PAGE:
Last year, a group of us built 30 ‘Autoprogettazione’ tables, as specified by Enzo Mari. Mari is similarly offering me, the amateur, a route to understanding made furniture through basic handling.

For knit and stitch [figs. 19–21], the behaviour of the material and inherently the grid of woven coarse linen for example, determines a limited scaling and mark. You have to go with the material in the same way you do a graphite stick and let the matter breathe. Each embroidering by Sally (my partner and collaborator) leads to a conversation about, and digestion of, what works; and I can feel the stitch much more in recent drawing-designs. In terms of a ‘manual’, Elsie Svennas’ Handbook of Lettering for Stitchers carries as much weight as Ruder for typography. At the last stage before Sally embroiders, I often hand-draw the design onto the fabric because it better matches the inflection and natural arc of hand-stitch.


figs. 19–21

RN: Perhaps we can move on to talking about your blogging presence for a moment. One of the aspects that I enjoy the most from what you present and write about on any of the blogs that you contribute to is that many of the ideas, movements and conceptual approaches, that you go on to explain in very relevant and concise ways, are not aimed at a specific audience of creatives. They would seemingly have wide appeal to artists, designers, illustrators, photographers or anyone who is presented with the challenges of producing form and representing content. With these posts I sense that you are presenting topics that are genuinely a part of the research and process of discovery that defines your own practice at that given moment (i.e., your posts on Anti-Form, Wabi-Sabi, Play, Make-Do-Modernism, Counterform, Author-Designer & Reader-User, etc.). Have you utilized blogging (specifically, the act of shaping together a blog post) as a means of helping, or even forcing, yourself to more fully realize how those ideas, movements and conceptual approaches are influencing and shaping your work and philosophy? Or has your blogging been more about the act of publishing and disseminating those topics for the sake of such audiences as your colleagues and students?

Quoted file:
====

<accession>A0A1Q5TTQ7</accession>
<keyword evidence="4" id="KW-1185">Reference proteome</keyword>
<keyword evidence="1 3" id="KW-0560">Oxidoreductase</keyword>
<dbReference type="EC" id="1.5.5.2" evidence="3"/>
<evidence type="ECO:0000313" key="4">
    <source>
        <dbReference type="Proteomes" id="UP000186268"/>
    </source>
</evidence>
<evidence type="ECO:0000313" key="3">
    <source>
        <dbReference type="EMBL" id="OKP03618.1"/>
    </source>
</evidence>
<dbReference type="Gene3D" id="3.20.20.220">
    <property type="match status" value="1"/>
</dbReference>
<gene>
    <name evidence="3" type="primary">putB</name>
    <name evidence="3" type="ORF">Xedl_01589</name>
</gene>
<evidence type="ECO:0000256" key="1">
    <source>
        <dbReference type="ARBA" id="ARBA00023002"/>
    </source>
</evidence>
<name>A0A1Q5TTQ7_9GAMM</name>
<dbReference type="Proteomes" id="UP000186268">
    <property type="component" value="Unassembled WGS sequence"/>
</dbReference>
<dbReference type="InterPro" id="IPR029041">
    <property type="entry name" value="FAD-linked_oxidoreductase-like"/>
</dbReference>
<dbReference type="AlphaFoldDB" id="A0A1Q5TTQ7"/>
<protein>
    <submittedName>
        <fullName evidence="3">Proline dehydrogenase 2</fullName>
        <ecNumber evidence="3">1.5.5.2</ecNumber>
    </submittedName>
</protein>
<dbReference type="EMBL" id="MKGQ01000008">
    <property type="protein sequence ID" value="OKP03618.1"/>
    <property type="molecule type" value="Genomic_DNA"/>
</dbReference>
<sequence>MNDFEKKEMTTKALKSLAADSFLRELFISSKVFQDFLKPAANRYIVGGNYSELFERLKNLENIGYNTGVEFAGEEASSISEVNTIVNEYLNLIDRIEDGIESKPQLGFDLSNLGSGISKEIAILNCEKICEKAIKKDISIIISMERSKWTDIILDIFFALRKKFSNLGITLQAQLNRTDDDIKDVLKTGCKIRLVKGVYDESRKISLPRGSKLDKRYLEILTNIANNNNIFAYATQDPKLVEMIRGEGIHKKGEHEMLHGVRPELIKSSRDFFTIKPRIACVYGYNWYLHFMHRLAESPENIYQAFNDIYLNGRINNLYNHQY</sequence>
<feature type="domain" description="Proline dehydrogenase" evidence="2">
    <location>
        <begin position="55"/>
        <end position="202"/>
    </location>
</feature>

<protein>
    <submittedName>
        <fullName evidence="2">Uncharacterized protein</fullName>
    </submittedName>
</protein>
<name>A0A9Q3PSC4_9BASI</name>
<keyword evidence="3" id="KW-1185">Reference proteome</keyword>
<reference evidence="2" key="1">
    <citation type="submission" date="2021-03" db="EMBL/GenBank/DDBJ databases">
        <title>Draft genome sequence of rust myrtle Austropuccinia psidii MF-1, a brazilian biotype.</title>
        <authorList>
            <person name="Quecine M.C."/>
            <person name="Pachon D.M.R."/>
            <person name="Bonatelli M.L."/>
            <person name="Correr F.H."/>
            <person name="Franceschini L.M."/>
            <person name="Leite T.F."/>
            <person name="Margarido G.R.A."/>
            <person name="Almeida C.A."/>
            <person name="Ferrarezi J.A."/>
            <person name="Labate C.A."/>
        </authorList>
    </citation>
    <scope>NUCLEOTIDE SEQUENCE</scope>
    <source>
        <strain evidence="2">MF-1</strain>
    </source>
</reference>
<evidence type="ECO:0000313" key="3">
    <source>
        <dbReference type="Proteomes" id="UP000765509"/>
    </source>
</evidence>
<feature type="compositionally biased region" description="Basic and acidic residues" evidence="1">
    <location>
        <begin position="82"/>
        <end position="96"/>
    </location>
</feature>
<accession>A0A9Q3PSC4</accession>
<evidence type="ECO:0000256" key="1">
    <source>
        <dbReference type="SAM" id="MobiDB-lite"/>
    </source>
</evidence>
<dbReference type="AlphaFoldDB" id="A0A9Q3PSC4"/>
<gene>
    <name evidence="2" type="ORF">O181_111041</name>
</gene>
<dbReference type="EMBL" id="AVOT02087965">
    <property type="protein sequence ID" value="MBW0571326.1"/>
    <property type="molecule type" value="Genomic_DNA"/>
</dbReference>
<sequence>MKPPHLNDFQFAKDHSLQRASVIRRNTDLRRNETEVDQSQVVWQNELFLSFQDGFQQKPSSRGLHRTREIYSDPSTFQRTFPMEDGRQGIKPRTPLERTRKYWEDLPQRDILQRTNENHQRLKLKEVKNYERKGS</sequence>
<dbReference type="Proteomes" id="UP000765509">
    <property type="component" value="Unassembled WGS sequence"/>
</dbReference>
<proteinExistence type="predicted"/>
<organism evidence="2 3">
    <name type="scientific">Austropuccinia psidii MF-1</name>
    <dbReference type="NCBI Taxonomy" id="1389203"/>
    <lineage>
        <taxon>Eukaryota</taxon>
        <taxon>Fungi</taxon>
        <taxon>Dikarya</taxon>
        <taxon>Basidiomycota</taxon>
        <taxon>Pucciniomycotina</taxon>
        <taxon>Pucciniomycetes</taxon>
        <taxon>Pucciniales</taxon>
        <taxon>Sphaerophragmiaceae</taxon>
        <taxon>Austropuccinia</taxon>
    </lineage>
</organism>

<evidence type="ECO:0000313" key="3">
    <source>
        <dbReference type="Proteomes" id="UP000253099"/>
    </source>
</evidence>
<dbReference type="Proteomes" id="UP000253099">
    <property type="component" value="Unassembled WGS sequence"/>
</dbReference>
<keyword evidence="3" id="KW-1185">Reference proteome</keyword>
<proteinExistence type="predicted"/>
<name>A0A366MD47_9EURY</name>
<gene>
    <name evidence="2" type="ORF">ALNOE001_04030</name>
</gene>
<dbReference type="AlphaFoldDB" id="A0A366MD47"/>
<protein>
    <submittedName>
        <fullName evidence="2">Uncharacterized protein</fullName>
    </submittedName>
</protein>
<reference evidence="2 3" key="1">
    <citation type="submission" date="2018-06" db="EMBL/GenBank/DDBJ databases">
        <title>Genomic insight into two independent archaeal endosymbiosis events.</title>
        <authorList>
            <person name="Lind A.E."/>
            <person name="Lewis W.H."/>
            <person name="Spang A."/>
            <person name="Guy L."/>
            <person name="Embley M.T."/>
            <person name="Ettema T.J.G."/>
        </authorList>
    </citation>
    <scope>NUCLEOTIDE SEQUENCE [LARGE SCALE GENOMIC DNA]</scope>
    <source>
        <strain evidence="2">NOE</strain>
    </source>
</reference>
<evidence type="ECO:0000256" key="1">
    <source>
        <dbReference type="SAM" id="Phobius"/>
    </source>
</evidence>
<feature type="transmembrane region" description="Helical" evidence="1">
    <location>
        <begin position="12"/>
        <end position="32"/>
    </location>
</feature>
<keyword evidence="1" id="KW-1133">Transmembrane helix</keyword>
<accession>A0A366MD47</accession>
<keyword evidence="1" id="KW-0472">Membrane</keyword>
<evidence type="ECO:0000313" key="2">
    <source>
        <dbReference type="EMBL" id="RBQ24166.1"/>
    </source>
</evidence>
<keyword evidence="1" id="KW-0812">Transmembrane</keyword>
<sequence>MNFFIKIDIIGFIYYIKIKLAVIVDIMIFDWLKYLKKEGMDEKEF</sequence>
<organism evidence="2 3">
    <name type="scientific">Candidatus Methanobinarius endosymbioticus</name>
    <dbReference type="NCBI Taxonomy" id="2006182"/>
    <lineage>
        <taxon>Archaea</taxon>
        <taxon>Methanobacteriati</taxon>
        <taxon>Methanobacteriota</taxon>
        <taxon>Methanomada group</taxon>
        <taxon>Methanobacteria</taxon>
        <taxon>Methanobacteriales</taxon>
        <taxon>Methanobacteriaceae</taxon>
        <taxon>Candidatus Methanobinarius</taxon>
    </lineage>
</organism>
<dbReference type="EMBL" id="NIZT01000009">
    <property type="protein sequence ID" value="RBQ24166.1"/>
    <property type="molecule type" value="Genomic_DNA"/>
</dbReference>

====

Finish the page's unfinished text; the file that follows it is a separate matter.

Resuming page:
PN: It’s really important for me to define a practice around idea and method, rather than Specialism. Specialism, in the sense of an intimacy with and experience of process, is valuable but in another sense it can be inhibiting, hierarchical and ultimately set an obstacle to natural correspondence between like minds. Posting allows ideas to self-aggregate, in rhythm with studio work. This is much more satisfactory that attempting a definitive ‘artist’s statement’ or somesuch platform. Doubt is such an essential in day-to-day work, so terms of expression need to match.

In terms of audience, it’s all of the above. I’m lucky in that my students often feel like colleagues; their quality and intelligence has it so. The conversations we have lap in and out of those held with correspondents through the blogs, maker-friends and in my own head. The posts create a precedent before meeting another practitioner for the first time, so we have had a head-start and can get to the detail.

I have met-but-not-met people who form a community of thought, reference, inspiration, galvanization at a day-to-day rate. For me, the catalyst (and my homepage) has been Andy Beach’s Reference Library.

Regarding art and design school. Something is happening. There is a discourse there between people who are in some way, shape or form becoming custodians, even at a relatively young age, of these cultural enclaves in a time where the exploratory nature of this environment is at risk, as the activity becomes more accountable to commerce.

The ideas themselves are often ill-disciplined in terms of synthesis and format. But they are published, which is better ventilation for the head; a better place for something to incubate.